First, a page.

A traveler recently bought a Canon Digital SLR while
on a cruise to St. Thomas, the Virgin Islands. He hadn't really been looking
for a camera, but the price seemed so good–the sign in the window said 40
percent off on all cameras–that he just couldn't resist. Armed with his
Visa Card, he made the purchase and went away smiling. Soon after his
arrival home, he saw the same camera at an online discounter 25 percent less
than he paid.
This incident and other like it happen every day to
thousands of unsuspecting shoppers. Just what is duty-free shopping, anyway?
The normal and often high import duties, which the U.S. Customs Department
levies on foreign-made goods entering the mainland, do not apply to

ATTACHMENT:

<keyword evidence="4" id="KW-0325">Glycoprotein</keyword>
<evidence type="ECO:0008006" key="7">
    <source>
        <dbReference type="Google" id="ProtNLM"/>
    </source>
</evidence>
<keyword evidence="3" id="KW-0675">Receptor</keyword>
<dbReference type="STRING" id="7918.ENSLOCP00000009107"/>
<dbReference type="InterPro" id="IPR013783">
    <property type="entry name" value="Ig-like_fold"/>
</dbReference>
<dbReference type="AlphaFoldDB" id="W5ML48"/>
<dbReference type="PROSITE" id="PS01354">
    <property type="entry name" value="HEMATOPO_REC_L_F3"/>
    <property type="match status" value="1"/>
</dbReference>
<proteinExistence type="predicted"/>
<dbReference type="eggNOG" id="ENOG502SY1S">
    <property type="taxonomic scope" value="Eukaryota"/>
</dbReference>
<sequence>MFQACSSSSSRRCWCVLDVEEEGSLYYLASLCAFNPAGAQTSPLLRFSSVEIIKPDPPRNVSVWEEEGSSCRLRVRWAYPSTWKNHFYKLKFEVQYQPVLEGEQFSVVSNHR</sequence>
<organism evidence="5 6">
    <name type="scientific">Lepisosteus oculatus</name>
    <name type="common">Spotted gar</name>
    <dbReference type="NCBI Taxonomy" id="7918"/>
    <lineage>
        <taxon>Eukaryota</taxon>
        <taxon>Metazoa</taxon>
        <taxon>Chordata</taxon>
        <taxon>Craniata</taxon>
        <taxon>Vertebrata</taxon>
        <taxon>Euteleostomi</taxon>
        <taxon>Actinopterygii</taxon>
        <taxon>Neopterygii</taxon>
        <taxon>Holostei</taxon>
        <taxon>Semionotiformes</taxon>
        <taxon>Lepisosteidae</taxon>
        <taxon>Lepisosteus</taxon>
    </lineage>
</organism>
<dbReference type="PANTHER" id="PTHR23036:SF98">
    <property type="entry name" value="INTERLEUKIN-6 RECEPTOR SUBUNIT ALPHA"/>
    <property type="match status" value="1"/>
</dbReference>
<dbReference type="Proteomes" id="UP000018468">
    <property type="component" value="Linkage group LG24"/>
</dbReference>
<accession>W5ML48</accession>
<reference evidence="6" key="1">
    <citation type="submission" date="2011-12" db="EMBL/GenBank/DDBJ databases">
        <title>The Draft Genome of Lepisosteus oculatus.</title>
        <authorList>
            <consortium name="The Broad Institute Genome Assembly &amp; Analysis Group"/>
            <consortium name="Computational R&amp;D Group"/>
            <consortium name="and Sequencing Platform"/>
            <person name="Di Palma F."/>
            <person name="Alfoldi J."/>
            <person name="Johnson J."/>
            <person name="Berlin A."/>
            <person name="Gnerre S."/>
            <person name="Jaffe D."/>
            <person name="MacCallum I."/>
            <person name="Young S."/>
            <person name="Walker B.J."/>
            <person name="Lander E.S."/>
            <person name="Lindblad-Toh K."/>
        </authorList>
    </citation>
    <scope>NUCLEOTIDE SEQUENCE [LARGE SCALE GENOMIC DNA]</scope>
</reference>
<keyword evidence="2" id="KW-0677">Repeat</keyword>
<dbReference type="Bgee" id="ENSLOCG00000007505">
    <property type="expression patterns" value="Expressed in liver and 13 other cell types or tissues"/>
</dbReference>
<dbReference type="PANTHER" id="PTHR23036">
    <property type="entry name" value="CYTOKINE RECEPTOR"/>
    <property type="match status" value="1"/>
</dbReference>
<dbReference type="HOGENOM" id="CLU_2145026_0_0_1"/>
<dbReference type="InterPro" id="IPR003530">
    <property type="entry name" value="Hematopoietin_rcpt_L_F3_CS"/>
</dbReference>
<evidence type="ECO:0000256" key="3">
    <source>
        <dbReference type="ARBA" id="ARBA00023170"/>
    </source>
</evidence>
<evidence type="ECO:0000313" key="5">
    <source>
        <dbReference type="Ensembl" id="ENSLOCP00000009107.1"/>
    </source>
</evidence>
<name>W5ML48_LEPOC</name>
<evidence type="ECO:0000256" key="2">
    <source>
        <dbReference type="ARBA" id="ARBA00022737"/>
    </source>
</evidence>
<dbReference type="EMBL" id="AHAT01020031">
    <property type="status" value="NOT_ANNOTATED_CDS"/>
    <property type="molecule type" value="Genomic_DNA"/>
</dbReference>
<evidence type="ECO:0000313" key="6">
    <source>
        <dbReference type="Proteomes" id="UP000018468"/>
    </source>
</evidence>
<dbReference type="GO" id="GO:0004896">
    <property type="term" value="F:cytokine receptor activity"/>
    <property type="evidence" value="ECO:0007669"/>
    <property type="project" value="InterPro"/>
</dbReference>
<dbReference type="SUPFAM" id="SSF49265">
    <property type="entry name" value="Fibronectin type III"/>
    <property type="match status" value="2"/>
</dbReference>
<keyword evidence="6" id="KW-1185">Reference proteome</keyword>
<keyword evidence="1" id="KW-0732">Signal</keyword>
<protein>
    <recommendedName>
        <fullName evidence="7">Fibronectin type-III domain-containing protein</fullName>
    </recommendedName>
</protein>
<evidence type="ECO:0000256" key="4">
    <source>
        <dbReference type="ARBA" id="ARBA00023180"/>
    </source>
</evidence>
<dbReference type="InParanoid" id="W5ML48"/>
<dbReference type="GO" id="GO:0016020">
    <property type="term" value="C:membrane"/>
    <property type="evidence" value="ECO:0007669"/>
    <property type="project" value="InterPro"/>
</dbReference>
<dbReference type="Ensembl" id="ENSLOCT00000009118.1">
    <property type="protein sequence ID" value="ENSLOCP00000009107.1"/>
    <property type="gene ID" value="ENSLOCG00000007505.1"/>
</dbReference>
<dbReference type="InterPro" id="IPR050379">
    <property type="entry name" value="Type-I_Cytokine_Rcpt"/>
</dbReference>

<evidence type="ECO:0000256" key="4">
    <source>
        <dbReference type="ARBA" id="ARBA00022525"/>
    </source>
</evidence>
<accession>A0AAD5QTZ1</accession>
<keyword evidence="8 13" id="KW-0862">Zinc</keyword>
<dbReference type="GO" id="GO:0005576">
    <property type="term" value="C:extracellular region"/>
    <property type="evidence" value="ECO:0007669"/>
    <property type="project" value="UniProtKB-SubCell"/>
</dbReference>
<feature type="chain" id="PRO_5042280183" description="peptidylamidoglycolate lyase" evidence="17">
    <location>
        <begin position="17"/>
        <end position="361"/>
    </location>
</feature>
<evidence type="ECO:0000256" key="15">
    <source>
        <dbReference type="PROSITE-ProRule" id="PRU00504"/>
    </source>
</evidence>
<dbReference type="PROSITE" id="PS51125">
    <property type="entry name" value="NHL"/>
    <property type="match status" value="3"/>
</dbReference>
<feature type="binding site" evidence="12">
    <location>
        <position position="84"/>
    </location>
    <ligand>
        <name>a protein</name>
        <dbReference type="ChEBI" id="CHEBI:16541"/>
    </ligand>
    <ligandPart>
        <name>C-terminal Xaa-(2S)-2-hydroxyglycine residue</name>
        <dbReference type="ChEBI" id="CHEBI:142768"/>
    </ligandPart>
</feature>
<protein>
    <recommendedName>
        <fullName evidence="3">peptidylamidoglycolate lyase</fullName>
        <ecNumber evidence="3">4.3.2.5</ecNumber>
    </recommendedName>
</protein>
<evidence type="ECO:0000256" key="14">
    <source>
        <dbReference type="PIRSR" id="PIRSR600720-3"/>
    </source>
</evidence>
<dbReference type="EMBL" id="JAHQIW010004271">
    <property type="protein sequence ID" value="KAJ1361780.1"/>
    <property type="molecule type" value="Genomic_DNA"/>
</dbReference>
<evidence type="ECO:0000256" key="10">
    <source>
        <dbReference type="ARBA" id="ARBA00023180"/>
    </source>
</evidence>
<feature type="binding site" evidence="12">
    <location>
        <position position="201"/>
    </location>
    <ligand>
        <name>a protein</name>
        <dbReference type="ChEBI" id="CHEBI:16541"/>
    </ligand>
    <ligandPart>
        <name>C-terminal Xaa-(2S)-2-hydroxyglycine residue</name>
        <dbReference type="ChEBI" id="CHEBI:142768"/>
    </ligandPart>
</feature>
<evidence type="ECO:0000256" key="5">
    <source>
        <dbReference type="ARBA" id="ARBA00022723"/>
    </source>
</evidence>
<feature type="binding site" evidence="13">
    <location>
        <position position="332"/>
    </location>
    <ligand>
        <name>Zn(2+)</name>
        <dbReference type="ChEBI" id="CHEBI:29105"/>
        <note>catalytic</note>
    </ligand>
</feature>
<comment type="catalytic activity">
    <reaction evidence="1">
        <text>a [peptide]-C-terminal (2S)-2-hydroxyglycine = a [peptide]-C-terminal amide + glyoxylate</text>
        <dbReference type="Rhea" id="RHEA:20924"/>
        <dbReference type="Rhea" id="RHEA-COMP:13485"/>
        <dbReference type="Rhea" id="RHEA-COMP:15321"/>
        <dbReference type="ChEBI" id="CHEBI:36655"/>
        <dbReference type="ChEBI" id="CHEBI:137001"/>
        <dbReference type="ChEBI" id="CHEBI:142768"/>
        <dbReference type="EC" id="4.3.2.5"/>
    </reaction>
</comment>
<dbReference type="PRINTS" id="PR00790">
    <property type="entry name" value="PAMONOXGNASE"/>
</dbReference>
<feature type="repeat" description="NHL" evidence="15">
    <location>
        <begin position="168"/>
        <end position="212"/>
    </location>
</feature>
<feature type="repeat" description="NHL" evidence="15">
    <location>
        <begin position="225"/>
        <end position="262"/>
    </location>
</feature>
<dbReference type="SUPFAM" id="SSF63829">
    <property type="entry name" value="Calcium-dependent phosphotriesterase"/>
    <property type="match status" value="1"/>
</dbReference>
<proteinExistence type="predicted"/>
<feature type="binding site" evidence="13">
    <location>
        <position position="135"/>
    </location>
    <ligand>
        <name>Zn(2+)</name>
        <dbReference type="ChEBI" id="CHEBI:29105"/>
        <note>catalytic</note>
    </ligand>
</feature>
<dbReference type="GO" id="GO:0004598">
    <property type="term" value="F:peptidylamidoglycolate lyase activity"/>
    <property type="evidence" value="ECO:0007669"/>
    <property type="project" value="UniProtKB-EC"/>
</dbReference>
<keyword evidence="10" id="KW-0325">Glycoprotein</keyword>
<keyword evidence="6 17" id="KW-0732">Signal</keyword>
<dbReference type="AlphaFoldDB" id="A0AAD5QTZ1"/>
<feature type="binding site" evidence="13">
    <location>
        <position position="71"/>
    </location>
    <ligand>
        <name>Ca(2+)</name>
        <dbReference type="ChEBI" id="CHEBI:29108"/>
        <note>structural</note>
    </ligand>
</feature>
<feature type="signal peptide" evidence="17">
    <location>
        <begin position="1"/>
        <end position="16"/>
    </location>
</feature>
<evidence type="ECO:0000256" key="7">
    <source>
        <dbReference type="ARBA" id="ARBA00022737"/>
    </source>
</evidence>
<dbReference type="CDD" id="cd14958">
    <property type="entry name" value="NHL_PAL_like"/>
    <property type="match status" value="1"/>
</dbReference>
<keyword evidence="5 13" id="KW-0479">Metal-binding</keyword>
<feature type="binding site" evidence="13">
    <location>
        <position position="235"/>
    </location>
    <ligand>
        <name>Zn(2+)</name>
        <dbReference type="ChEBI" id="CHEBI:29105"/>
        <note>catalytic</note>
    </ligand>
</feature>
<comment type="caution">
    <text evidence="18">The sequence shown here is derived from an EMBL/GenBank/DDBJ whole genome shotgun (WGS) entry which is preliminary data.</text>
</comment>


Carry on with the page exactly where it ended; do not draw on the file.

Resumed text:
duty-free items. Though you will realize better savings on certain items
most of the time, you can buy the same things for less at discount stores
back home. The items with the greatest savings are liquors, tobacco
products, perfumes, watches, fashion clothing, and jewelry; all are heavily
taxed at home.
The best defense against getting stung is to be well
prepared. Knowing prices of items you wish to purchase is one way of finding
bargains. Also, take an inventory of what you might need and resist the
temptation of impulse buying.
The availability and wide use of bank charge cards has
made it relatively easy to purchase items of high cost without the outlay of
cash. Know how much you can afford, or better yet, pay only with traveler's
cheques or cash. A good rule is: If you don't like it, don't buy it.
St. Thomas is one of the world's largest duty-free areas;
an area covering less than one third of a mile contains over 100 shops.
There are two advantages of shopping here. The amount you take home is twice
that of any other place in the world (the same applies to the islands of St.